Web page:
Flu Vaccinations

Vaccination against pneumonia and influenza is commonly given to groups, such as the elderly or very young, or those who are most at risk.

The flu vaccine changes every year to fight the latest strains of flu, so even if you had a jab last winter you need another one this year to stay flu safe. The jab doesn’t contain the ‘live’ virus so it cannot give you the flu.

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The flu vaccine is available for free on the NHS for:

  • anyone over the age of 65 
  • pregnant women
  • children and adults with an underlying health condition (particularly long-term heart or lung disease)
  • children and adults with weakened immune systems
  • An annual flu vaccine nasal spray is also now offered to healthy children aged two, three and four years old, and to children in school years one and two. 

Although Steroid Dependent patients, (whether Primary Addison’s or Secondary pituitary) are not mentioned in these lists you definitely fall under the umbrella of requiring the vaccinations.

Remember, your steroids are a replacement therapy and therefore will not cause any interaction or problem with the vaccines.

When should I have it?

The best time to have the vaccine is in the autumn, between September and early November there is no actual deadline but, where possible, should be completed before flu starts circulating in the community

Will I get any side effects?

Serious side effects of the flu vaccine are very rare. You may have a slight temperature and aching muscles for a couple of days after having the jab, and your arm may be a bit sore where you were injected. It is unlikely that you will require to increase your steroids during this time unless the symptoms persist and you are becoming increasingly unwell.

There is also the pneumococcal vaccine (or 'pneumo jab' or pneumonia vaccine as it's also known) which protects against pneumococcal infections

Who should have the pneumococcal vaccine? 

A pneumococcal infection can affect anyone. However, some people need the pneumococcal vaccination because they are at higher risk of complications.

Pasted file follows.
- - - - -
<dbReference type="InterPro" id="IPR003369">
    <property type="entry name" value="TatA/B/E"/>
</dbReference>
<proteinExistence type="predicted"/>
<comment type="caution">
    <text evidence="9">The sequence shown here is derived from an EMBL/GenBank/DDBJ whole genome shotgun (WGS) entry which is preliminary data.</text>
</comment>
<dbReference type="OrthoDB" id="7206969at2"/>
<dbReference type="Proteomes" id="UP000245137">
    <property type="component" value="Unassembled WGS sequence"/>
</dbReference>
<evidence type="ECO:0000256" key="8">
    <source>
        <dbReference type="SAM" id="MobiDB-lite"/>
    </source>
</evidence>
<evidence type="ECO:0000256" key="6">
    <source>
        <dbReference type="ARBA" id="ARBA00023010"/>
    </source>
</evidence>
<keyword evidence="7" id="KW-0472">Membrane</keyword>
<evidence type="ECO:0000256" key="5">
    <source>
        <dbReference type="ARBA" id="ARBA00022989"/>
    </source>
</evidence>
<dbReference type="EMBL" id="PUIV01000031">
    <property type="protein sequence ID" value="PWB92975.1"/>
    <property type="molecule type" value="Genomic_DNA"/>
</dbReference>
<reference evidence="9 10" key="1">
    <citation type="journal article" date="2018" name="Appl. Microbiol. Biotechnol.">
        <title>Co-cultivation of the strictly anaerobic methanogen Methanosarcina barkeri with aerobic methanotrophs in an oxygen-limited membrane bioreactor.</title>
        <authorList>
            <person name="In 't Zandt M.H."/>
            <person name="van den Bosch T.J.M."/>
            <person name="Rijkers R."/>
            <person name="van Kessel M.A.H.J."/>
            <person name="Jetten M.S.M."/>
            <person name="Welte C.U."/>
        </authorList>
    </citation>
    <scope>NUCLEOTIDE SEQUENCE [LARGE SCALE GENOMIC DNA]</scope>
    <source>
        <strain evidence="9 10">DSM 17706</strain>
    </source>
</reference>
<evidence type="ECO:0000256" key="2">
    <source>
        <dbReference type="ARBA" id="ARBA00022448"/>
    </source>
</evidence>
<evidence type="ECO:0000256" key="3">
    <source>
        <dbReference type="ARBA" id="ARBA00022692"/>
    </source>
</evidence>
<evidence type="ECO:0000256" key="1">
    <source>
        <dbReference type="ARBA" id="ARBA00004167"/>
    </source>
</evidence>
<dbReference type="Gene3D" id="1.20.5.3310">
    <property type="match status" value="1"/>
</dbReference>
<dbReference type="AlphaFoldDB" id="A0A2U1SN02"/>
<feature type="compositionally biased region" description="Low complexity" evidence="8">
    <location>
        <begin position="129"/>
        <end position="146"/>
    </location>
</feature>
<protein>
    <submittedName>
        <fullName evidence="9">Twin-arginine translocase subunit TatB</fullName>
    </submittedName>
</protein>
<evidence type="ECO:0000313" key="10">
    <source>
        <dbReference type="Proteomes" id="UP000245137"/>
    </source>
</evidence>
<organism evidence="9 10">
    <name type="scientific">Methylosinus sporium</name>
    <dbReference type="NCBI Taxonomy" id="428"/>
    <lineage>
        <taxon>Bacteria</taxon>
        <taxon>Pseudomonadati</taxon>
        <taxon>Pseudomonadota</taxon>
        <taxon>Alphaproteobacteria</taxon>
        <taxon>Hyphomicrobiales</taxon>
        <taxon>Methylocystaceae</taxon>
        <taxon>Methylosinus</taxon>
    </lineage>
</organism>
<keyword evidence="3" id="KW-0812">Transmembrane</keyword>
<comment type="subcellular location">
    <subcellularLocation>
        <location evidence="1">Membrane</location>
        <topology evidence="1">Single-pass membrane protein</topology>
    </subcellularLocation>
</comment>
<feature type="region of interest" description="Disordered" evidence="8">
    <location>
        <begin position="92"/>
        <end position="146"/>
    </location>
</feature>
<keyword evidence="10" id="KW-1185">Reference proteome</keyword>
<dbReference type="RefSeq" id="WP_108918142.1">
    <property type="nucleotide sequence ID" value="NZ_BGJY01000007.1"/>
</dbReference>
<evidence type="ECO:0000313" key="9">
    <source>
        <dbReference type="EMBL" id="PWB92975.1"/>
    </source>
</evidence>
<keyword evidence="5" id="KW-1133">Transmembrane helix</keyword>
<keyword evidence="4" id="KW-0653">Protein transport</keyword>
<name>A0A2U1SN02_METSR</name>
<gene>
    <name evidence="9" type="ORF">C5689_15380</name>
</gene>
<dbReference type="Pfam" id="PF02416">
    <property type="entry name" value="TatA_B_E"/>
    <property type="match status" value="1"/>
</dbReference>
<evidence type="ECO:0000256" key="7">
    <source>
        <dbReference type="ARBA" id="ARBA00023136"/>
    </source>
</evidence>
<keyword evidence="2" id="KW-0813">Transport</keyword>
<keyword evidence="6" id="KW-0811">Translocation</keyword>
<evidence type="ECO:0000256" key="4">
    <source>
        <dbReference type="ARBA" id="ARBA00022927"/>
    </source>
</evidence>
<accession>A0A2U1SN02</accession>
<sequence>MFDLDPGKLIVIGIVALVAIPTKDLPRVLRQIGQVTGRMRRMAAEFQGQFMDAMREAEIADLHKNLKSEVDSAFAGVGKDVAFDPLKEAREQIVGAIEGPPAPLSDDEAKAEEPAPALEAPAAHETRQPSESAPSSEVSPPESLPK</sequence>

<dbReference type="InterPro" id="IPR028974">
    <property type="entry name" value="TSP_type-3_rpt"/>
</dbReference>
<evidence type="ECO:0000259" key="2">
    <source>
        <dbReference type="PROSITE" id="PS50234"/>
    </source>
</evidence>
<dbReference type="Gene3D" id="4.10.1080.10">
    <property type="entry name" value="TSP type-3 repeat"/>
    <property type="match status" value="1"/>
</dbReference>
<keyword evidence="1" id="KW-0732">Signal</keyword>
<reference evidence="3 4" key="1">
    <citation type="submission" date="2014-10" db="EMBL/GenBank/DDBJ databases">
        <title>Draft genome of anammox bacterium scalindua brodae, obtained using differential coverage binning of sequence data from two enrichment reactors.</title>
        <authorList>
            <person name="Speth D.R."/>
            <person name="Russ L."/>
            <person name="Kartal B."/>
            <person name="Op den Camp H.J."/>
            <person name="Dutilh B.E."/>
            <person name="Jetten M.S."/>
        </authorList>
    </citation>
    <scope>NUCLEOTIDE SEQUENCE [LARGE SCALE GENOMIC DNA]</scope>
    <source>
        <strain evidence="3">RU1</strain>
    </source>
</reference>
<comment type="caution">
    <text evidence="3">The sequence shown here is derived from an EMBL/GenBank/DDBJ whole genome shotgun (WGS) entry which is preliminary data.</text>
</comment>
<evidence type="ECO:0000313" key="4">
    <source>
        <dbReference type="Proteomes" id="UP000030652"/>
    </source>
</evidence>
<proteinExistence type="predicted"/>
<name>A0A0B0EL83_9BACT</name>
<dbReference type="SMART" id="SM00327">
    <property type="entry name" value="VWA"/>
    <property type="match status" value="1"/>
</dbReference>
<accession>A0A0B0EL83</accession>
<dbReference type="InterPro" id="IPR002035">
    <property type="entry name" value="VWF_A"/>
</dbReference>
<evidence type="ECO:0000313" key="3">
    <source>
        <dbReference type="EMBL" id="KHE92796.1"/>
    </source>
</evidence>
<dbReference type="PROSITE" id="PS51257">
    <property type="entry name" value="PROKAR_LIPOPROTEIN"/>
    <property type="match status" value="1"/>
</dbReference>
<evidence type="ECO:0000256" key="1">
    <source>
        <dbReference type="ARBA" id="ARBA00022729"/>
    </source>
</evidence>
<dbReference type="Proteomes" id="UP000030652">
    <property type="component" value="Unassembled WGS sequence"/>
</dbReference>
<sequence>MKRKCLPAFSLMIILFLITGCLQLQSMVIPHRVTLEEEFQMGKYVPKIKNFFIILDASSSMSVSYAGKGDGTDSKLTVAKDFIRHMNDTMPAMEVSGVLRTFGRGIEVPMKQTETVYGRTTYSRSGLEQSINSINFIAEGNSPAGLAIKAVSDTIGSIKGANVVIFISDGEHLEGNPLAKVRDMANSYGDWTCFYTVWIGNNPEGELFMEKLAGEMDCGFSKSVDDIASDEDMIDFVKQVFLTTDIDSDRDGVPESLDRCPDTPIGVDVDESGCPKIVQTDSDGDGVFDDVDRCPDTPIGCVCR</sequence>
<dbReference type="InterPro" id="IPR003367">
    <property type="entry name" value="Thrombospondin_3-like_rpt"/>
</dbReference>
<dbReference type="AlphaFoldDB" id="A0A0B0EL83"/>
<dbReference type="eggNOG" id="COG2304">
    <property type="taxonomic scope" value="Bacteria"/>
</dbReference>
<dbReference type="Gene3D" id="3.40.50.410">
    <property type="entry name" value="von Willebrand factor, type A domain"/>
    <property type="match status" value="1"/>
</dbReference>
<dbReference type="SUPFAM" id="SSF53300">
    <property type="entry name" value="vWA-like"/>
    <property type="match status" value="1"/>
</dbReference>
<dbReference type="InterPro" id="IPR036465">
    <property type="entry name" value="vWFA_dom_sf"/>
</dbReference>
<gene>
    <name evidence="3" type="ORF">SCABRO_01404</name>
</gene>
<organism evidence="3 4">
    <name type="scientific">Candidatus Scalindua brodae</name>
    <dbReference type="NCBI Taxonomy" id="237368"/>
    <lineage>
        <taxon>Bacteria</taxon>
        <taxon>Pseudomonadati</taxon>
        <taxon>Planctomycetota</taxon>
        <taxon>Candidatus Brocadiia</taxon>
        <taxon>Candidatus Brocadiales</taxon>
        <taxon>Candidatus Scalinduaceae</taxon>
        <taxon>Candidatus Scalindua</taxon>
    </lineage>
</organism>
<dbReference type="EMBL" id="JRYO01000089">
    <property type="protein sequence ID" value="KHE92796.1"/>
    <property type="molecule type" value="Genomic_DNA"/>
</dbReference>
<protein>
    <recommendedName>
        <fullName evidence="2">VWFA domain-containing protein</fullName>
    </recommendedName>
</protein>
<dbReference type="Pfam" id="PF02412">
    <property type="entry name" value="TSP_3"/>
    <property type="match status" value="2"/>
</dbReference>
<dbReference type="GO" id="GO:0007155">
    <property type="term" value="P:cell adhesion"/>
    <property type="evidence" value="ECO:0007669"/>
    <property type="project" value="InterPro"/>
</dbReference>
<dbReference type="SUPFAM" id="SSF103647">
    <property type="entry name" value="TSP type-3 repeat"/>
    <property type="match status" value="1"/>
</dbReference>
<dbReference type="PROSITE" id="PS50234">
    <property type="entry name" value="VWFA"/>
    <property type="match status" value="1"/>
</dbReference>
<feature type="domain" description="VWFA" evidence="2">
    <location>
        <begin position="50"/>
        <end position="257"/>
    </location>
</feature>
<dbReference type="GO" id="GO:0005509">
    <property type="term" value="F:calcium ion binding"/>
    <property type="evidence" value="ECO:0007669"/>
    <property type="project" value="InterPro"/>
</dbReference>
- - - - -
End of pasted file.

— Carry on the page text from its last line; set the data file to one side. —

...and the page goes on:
These include:

  • all children under the age of two
  • adults aged 65 or over
  • children and adults with certain long-term health conditions, such as a serious heart or kidney condition
  • Please seek advice from your GP or Endocrinologist if you are unsure whether or not you should have it.
  • This vaccine is not given annually like the flu jab.
  • People with a long-term health condition may need just a single one-off pneumococcal vaccination or five-yearly vaccination depending on their underlying health problem.

The aim when you are steroid dependent is to protect yourself against illness if at all possible and therefore this is where getting vaccinated gives you the best chance of avoiding infections.

Your recovery, if you succumb to a serious infection can be longer and more complex when you are steroid dependent.

Top tips:

  • Basic hygiene plays an important part in preventing the spread of infection
  • Washing and drying your hands properly
  • Use of hand sanitisers especially when out and about in the community
  • Use disposable tissues as opposed to cloth handkerchiefs

Some Flu facts:

  • The flu jab can’t give you flu
  • The flu jab is perfectly safe
  • The flu virus changes, so you need a flu jab every year
  • If you’re pregnant, the flu jab doesn’t harm your unborn baby. In fact it can protect your baby from flu for the first few months of life
  • The flu jab isn’t just for older people – pregnant women, those with health conditions, carers, and those with weakened immunity should all get the jab
  • The flu jab protects people of all ages
  • Flu isn’t just a cold, it can be a really serious illness.

 

For more information, speak to your GP or local pharmacist, or visit http://www.nhs.uk/conditions/flu/Pages/Introduction.aspx